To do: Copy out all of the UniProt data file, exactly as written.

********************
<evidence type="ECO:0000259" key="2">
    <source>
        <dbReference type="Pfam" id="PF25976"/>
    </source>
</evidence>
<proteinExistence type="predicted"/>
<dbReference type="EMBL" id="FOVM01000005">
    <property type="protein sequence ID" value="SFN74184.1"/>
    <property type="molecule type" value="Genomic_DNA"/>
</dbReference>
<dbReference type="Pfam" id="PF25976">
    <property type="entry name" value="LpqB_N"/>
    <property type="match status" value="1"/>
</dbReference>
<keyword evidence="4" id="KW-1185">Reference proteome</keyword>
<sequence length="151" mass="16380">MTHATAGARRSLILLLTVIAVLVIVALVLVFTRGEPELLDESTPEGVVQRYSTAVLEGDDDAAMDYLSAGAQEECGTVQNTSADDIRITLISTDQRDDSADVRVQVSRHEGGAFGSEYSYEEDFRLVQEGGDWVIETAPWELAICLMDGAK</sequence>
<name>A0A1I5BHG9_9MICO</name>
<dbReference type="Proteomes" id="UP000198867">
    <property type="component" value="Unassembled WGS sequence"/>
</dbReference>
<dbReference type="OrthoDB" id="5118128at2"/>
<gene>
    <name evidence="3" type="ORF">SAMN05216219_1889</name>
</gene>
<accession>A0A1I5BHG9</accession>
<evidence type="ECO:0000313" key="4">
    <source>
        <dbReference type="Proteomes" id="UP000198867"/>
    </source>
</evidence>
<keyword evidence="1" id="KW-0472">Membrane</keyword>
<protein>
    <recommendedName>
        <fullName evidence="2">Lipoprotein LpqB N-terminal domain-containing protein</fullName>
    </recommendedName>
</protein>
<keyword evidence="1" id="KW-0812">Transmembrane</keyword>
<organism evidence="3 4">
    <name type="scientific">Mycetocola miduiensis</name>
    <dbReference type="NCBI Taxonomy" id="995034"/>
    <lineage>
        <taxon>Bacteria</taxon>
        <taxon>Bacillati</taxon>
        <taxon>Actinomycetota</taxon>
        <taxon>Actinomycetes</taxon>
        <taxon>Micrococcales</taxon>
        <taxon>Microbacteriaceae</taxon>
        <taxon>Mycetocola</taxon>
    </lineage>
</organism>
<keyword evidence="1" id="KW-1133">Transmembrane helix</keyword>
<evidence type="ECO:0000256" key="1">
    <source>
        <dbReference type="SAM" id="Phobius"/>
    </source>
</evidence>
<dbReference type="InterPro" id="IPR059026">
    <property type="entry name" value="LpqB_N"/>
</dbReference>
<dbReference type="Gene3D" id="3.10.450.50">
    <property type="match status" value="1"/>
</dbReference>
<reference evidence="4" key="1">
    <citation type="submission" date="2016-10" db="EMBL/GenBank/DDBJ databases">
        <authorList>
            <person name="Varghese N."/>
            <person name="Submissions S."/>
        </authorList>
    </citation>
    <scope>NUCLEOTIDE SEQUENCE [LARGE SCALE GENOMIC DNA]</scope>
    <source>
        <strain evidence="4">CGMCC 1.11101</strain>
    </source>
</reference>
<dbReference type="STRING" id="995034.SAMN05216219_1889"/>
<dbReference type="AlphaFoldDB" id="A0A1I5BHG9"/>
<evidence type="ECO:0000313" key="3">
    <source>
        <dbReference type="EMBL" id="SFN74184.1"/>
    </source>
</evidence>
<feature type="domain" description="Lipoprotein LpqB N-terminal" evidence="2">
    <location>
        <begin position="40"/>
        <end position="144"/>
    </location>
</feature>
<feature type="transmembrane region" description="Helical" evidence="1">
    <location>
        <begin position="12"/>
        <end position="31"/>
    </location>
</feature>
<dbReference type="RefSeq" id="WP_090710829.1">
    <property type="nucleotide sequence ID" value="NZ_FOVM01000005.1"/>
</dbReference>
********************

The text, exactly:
<evidence type="ECO:0000259" key="2">
    <source>
        <dbReference type="Pfam" id="PF25976"/>
    </source>
</evidence>
<proteinExistence type="predicted"/>
<dbReference type="EMBL" id="FOVM01000005">
    <property type="protein sequence ID" value="SFN74184.1"/>
    <property type="molecule type" value="Genomic_DNA"/>
</dbReference>
<dbReference type="Pfam" id="PF25976">
    <property type="entry name" value="LpqB_N"/>
    <property type="match status" value="1"/>
</dbReference>
<keyword evidence="4" id="KW-1185">Reference proteome</keyword>
<sequence length="151" mass="16380">MTHATAGARRSLILLLTVIAVLVIVALVLVFTRGEPELLDESTPEGVVQRYSTAVLEGDDDAAMDYLSAGAQEECGTVQNTSADDIRITLISTDQRDDSADVRVQVSRHEGGAFGSEYSYEEDFRLVQEGGDWVIETAPWELAICLMDGAK</sequence>
<name>A0A1I5BHG9_9MICO</name>
<dbReference type="Proteomes" id="UP000198867">
    <property type="component" value="Unassembled WGS sequence"/>
</dbReference>
<dbReference type="OrthoDB" id="5118128at2"/>
<gene>
    <name evidence="3" type="ORF">SAMN05216219_1889</name>
</gene>
<accession>A0A1I5BHG9</accession>
<evidence type="ECO:0000313" key="4">
    <source>
        <dbReference type="Proteomes" id="UP000198867"/>
    </source>
</evidence>
<keyword evidence="1" id="KW-0472">Membrane</keyword>
<protein>
    <recommendedName>
        <fullName evidence="2">Lipoprotein LpqB N-terminal domain-containing protein</fullName>
    </recommendedName>
</protein>
<keyword evidence="1" id="KW-0812">Transmembrane</keyword>
<organism evidence="3 4">
    <name type="scientific">Mycetocola miduiensis</name>
    <dbReference type="NCBI Taxonomy" id="995034"/>
    <lineage>
        <taxon>Bacteria</taxon>
        <taxon>Bacillati</taxon>
        <taxon>Actinomycetota</taxon>
        <taxon>Actinomycetes</taxon>
        <taxon>Micrococcales</taxon>
        <taxon>Microbacteriaceae</taxon>
        <taxon>Mycetocola</taxon>
    </lineage>
</organism>
<keyword evidence="1" id="KW-1133">Transmembrane helix</keyword>
<evidence type="ECO:0000256" key="1">
    <source>
        <dbReference type="SAM" id="Phobius"/>
    </source>
</evidence>
<dbReference type="InterPro" id="IPR059026">
    <property type="entry name" value="LpqB_N"/>
</dbReference>
<dbReference type="Gene3D" id="3.10.450.50">
    <property type="match status" value="1"/>
</dbReference>
<reference evidence="4" key="1">
    <citation type="submission" date="2016-10" db="EMBL/GenBank/DDBJ databases">
        <authorList>
            <person name="Varghese N."/>
            <person name="Submissions S."/>
        </authorList>
    </citation>
    <scope>NUCLEOTIDE SEQUENCE [LARGE SCALE GENOMIC DNA]</scope>
    <source>
        <strain evidence="4">CGMCC 1.11101</strain>
    </source>
</reference>
<dbReference type="STRING" id="995034.SAMN05216219_1889"/>
<dbReference type="AlphaFoldDB" id="A0A1I5BHG9"/>
<evidence type="ECO:0000313" key="3">
    <source>
        <dbReference type="EMBL" id="SFN74184.1"/>
    </source>
</evidence>
<feature type="domain" description="Lipoprotein LpqB N-terminal" evidence="2">
    <location>
        <begin position="40"/>
        <end position="144"/>
    </location>
</feature>
<feature type="transmembrane region" description="Helical" evidence="1">
    <location>
        <begin position="12"/>
        <end position="31"/>
    </location>
</feature>
<dbReference type="RefSeq" id="WP_090710829.1">
    <property type="nucleotide sequence ID" value="NZ_FOVM01000005.1"/>
</dbReference>